The interest rate on Home Depot's credit card is higher than that on a typical credit card -- 18 percent to 27 percent, depending on credit score, compared with an average of 14.59 percent, according to Bankrate. But Mr. Kimmet said the retailer offered cards to people with credit scores as low as 600, below what many lenders accept.
Other retailers are also trying to make it easier for people to qualify for financial products. Office Depot and Sam's Club offer loans backed by the government's Small Business Administration, and both involve quick, one-page initial applications. More than 1,000 Sam's Club members have used the program since its introduction two years ago, the company said.
When Kent Prater was about to open a restaurant in Lumberton, N.C., he searched online for loans backed by the Small Business Administration and found that Sam's Club sold them. He applied online for a $25,000 loan and was approved for a $10,000 loan, with an interest rate of about 10 percent. With a bank, "I think it would probably be a little bit more difficult, because of the environment -- the economy and the regulatory environment," said Mr. Prater, who opened Thai Chili last month.
Paco Underhill, who researches shopper behavior as founder and chief executive of Envirosell, said retailers offering financial products is only the beginning.
"The banks are going to scream bloody murder when retailers try to obtain banking charters," he said. "But it's not hard for a retail organization to look across the landscape and say, 'Who are my customers, and what else could I be selling them?'"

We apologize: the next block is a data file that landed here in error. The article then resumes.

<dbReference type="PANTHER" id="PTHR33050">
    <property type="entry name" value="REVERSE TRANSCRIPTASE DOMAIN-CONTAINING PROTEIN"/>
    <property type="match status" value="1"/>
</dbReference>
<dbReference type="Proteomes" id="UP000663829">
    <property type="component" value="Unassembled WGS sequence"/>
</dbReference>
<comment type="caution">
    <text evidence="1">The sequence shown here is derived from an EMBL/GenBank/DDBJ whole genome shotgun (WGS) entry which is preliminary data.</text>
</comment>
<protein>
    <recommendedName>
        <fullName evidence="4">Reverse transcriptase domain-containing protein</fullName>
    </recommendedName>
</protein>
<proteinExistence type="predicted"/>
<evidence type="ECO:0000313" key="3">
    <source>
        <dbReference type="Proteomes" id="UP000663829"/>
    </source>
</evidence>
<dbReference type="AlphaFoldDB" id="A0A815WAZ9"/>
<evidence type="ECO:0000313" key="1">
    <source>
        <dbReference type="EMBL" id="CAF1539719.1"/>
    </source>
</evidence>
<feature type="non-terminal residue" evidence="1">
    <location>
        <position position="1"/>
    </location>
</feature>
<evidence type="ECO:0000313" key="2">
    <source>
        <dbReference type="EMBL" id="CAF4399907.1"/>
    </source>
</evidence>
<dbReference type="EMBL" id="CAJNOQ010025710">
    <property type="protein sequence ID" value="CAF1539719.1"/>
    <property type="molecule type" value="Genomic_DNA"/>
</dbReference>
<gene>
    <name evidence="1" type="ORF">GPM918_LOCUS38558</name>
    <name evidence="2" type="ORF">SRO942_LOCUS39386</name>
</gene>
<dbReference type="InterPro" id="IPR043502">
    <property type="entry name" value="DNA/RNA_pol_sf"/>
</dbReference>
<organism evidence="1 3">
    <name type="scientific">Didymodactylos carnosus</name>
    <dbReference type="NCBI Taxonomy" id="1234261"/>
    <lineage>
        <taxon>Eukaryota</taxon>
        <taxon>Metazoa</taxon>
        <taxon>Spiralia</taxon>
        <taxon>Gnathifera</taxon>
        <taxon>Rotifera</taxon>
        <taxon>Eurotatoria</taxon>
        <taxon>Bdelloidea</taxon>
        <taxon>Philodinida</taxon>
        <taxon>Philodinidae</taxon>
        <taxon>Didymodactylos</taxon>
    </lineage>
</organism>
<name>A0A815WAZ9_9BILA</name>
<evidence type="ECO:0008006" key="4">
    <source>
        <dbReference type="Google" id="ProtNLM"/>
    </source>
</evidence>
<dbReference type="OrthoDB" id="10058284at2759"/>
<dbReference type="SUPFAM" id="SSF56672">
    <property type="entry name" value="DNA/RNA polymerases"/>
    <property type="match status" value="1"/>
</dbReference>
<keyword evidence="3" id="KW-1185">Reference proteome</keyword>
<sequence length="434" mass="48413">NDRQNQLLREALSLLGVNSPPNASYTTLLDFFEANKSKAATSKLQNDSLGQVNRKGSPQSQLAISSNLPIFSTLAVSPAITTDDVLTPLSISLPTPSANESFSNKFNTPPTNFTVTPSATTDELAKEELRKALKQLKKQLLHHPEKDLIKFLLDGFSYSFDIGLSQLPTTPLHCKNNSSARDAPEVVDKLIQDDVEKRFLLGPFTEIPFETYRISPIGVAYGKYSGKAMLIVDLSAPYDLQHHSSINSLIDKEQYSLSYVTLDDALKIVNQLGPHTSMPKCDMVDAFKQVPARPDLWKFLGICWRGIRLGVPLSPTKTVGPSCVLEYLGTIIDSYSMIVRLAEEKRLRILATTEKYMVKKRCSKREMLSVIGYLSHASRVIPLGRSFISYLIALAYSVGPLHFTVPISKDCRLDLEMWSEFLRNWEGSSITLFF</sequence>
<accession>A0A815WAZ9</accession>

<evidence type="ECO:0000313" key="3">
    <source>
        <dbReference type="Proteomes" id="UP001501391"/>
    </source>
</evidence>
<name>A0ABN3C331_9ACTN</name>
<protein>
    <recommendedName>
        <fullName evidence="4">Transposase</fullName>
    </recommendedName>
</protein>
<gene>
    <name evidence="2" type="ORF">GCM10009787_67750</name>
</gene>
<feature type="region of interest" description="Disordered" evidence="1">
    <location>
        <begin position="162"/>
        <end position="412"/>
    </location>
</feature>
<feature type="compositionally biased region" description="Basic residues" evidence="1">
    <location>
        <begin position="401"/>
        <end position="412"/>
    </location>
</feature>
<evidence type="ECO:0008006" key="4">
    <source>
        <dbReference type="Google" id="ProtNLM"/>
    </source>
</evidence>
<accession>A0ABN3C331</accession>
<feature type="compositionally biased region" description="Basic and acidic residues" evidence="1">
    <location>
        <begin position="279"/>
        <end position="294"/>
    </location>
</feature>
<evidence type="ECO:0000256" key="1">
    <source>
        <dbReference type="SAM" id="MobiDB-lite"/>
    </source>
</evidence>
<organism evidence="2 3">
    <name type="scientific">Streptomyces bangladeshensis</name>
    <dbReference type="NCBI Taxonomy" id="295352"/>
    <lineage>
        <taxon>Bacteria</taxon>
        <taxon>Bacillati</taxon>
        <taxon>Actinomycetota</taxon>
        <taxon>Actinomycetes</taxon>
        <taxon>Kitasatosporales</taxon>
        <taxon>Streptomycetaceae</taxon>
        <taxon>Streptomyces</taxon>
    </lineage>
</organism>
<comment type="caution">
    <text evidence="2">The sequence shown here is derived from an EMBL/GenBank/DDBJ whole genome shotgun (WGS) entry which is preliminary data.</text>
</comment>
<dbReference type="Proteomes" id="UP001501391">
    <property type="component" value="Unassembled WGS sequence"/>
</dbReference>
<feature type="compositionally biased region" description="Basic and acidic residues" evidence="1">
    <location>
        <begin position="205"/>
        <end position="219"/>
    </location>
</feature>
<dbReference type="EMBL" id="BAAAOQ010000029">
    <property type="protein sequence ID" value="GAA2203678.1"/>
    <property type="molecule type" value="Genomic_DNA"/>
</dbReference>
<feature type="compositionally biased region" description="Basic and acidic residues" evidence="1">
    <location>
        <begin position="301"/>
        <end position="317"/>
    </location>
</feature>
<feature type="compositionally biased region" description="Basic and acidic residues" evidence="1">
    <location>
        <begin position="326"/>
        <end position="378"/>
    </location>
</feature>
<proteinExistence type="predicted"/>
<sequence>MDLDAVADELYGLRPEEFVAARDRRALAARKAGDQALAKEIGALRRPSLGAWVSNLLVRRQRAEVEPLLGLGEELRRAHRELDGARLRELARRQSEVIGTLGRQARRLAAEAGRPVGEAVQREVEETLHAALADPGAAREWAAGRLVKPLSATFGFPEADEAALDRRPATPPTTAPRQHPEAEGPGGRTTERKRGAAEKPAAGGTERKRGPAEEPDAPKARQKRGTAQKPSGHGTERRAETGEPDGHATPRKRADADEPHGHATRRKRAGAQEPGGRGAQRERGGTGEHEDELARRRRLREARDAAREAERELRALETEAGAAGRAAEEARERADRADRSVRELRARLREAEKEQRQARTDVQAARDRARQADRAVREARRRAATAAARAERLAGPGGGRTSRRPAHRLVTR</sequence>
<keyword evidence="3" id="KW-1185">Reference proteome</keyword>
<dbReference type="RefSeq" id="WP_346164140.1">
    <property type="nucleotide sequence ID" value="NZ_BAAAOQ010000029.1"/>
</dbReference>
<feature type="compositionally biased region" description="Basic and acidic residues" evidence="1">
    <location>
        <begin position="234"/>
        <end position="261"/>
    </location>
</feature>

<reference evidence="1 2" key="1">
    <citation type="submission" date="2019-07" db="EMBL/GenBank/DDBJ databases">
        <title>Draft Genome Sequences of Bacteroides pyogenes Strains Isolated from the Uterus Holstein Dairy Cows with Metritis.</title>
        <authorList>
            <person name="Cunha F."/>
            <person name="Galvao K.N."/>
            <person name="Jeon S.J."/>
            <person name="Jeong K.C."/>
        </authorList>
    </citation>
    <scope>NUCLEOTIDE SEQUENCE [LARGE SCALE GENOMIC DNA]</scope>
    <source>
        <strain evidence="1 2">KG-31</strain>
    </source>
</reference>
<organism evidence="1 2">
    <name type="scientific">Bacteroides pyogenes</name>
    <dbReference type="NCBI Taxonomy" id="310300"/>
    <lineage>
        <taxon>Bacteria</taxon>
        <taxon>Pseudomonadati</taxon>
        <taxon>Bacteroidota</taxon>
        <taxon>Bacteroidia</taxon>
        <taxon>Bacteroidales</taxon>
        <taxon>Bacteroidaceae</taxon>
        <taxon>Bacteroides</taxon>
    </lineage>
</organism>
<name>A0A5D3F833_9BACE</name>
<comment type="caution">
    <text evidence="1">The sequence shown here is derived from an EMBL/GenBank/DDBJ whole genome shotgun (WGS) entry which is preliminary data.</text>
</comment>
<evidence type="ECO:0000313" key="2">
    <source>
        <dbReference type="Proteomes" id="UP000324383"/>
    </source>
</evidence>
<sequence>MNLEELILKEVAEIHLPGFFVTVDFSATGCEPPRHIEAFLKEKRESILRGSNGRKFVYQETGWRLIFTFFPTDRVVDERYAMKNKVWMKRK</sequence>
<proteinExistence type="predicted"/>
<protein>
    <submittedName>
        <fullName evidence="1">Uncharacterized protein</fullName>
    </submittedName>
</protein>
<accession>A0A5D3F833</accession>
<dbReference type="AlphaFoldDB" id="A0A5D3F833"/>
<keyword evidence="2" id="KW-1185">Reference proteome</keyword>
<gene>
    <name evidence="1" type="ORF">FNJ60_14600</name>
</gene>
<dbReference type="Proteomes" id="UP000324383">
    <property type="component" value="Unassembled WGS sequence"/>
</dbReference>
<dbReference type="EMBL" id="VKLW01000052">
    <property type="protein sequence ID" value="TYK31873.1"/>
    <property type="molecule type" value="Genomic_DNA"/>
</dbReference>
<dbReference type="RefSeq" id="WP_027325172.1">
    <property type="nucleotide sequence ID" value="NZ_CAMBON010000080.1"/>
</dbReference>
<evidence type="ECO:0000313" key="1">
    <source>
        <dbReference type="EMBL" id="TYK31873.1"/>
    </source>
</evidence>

(Source: The New York Times, 11/14/12)
||Survey: Most Consumers Think Best Bargains Offered on Thanksgiving Weekend
Survey results released Tuesday by PriceGrabber found that 71% of consumers believe that retailers offer better deals during Thanksgiving weekend than they do during the rest of the winter holiday shopping season, up from 58% in 2011.
When consumers who indicated that the best deals can be found over the Thanksgiving weekend were asked which days retailers offer the best prices, 71% said Black Friday (Nov. 23), down from 80% in 2011 and 86% in 2010, and 41% said Cyber Monday (Nov. 26), up from 37% last year and 33% in 2010.
When asked which days they plan to shop over the Thanksgiving weekend, 42% said Black Friday (Nov. 23), followed by 38% who said Cyber Monday (Nov. 26); 21% indicated Saturday (Nov. 24), 13% selected Sunday (Nov. 25), and 10% said Thanksgiving Day (Nov. 22).
When consumers planning to shop on Black Friday were asked to select all of the reasons why they planned to do so, 70% said that they can find the best prices on that day. Thirty-three percent noted that they plan to shop on Black Friday because it is a tradition with family and friends; 22% indicated they have the day off from work and enjoy shopping; and 7% said they like the thrill of fighting the crowds.